Not enough gas. The anesthetist hurried to make an adjustment.

       Cohen knew he had to hear that sound again. He had to.

       The tyrannosaur continued forward. Cohen couldn't see its legs, but he could feel them moving. Left, right, up, down.

       Attack, you bastard!




       Go after it!


       Go after the Triceratops.

       Dow —

       The beast hesitated, its left leg still in the air, balancing briefly on one foot.



       And then, at last, the rex changed course. The ceratopsian appeared in the three-dimensional central part of the tyrannosaur's field of view, like a target at the end of a gun sight.

       "Welcome to the Chronotransference Institute. If I can just see your government benefits card, please? Yup, there's always a last time for everything, heh heh. Now, I'm sure you want an exciting death. The problem is finding somebody interesting who hasn't been used yet. See, we can only ever superimpose one mind onto a given historical personage. All the really obvious ones have been done already, I'm afraid. We still get about a dozen calls a week asking for Jack Kennedy, but he was one of the first to go, so to speak. If I may make a suggestion, though, we've got thousands of Roman legion officers cataloged. Those tend to be very satisfying deaths. How about a nice something from the Gallic Wars?"

       The Triceratops looked up, its giant head lifting from the wide flat gunnera leaves it had been chewing on. Now that the rex had focussed on the plant-eater, it seemed to commit itself.

       The tyrannosaur charged.

       The hornface was sideways to the rex. It began to turn, to bring its armored head to bear.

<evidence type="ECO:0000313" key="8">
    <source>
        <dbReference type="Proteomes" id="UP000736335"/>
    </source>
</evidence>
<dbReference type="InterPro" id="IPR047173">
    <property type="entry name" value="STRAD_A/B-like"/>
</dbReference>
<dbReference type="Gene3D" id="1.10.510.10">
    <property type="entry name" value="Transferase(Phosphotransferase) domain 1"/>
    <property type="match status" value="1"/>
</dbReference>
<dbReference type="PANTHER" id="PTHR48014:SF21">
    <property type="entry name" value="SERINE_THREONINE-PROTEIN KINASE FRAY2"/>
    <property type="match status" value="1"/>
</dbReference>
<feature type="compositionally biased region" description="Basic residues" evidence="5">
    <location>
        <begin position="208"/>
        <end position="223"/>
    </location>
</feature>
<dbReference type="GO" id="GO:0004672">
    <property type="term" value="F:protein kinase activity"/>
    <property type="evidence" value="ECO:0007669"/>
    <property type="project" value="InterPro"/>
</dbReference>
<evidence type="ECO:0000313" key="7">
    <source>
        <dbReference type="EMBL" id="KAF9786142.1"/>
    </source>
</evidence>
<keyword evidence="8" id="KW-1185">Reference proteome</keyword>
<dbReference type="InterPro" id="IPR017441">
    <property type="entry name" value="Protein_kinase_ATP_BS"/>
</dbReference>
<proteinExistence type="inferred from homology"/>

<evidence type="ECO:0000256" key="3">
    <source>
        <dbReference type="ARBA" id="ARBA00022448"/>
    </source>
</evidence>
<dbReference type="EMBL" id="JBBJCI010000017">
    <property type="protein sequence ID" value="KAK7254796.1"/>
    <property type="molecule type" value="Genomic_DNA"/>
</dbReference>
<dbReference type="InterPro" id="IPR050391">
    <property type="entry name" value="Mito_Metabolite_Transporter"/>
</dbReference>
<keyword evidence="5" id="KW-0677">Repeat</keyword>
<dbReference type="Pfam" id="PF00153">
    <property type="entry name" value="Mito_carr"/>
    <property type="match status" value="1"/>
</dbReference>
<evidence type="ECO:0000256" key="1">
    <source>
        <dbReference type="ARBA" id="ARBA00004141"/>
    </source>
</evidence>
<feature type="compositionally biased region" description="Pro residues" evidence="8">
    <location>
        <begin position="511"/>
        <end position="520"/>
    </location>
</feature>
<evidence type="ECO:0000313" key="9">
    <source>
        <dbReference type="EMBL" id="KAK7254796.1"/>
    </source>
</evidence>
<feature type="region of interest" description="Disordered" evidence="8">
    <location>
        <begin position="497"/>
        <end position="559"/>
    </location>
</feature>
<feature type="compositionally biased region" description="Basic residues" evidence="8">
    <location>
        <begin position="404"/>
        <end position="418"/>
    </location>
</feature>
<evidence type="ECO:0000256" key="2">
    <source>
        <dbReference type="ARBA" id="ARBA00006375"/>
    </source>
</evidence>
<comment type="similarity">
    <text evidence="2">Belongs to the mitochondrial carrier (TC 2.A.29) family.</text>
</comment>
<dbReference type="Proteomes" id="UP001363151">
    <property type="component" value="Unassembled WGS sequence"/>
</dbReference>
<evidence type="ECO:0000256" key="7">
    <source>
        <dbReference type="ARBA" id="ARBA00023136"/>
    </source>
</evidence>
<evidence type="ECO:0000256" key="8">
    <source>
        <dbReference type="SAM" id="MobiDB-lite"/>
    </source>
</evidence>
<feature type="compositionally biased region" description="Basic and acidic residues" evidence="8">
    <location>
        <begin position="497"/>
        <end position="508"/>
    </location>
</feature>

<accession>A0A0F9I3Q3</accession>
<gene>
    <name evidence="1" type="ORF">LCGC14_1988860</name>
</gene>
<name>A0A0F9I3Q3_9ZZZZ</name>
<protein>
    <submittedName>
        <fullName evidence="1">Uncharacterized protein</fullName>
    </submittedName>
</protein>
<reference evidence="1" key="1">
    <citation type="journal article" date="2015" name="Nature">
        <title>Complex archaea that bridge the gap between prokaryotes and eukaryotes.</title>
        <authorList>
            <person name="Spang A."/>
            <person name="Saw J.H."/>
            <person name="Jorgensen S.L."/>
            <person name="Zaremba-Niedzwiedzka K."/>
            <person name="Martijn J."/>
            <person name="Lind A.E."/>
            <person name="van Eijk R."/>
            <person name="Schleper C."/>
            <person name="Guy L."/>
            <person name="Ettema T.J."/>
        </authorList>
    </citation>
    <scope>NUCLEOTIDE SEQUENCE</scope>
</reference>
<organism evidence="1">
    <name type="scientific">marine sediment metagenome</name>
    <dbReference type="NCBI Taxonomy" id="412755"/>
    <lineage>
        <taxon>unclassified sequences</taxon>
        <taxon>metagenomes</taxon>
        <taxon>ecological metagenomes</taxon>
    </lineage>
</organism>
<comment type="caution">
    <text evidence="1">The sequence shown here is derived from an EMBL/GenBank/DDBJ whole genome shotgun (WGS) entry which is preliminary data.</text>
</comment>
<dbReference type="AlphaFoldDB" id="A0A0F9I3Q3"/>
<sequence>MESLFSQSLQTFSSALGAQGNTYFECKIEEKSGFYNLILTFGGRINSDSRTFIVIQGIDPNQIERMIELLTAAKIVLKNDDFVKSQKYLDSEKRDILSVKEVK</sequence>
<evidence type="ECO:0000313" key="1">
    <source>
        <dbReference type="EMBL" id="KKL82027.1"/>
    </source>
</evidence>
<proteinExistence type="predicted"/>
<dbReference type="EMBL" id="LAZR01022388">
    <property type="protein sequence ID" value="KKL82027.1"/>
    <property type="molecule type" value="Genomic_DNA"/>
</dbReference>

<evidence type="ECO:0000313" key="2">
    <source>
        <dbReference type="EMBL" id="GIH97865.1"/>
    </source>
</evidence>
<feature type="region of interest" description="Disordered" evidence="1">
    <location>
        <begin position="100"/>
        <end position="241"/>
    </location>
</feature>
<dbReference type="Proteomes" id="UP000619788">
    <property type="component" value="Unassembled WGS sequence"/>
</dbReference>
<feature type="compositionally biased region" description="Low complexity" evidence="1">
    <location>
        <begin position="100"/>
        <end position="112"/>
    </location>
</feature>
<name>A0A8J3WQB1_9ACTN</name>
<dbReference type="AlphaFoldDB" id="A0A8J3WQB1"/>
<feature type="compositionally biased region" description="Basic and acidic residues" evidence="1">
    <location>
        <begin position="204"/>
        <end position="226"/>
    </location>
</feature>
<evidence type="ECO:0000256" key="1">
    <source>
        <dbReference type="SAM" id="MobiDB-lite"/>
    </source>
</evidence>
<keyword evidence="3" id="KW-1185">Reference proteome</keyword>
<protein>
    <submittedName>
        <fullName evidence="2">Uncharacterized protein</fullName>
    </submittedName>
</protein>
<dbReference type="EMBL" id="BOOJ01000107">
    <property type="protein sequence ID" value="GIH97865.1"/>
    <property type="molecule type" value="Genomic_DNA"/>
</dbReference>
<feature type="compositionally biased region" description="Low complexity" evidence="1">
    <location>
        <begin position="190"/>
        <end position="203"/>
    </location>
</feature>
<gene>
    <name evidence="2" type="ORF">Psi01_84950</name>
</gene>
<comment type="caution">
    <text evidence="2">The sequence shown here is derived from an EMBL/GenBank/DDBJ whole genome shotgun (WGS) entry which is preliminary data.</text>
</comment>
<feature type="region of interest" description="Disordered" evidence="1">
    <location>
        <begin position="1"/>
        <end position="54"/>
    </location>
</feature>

The horizon bounced wildly as the rex ran. Cohen could hear the thing's heart thundering loudly, rapidly, a barrage of muscular gunfire.

       The Triceratops, still completing its turn, opened its parrot-like beak, but no sound came out.

       Giant strides closed the distance between the two animals. Cohen felt the rex's jaws opening wide, wider still, mandibles popping from their sockets.

       The jaws slammed shut on the hornface's back, over the shoulders. Cohen saw two of the rex's own teeth fly into view, knocked out by the impact.

       The taste of hot blood, surging out of the wound . . .

       The rex pulled back for another bite.

       The Triceratops finally got its head swung around. It surged forward, the long spear over its left eye piercing into the rex's leg . . .

       Pain. Exquisite, beautiful pain.

       The rex roared. Cohen heard it twice, once reverberating within the animal's own skull, a second time echoing back from distant hills. A flock of silver-furred pterosaurs took to the air. Cohen saw them fade from view as the dinosaur's simple mind shut them out of the display. Irrelevant distractions.

       The Triceratops pulled back, the horn withdrawing from the rex's flesh.

       Blood, Cohen was delighted to see, still looked red.

       "If Judge Hoskins had ordered the electric chair," said Axworthy, Cohen's lawyer, "we could have fought that on Charter grounds. Cruel and unusual punishment, and all that. But she's authorized full access to the chronotransference euthanasia program for you." Axworthy paused. "She said, bluntly, that she simply wants you dead."

       "How thoughtful of her," said Cohen.

       Axworthy ignored that. "I'm sure I can get you anything you want," he said. "Who would you like to be transferred into?"

       "Not who," said Cohen. "What."

       "I beg your pardon?"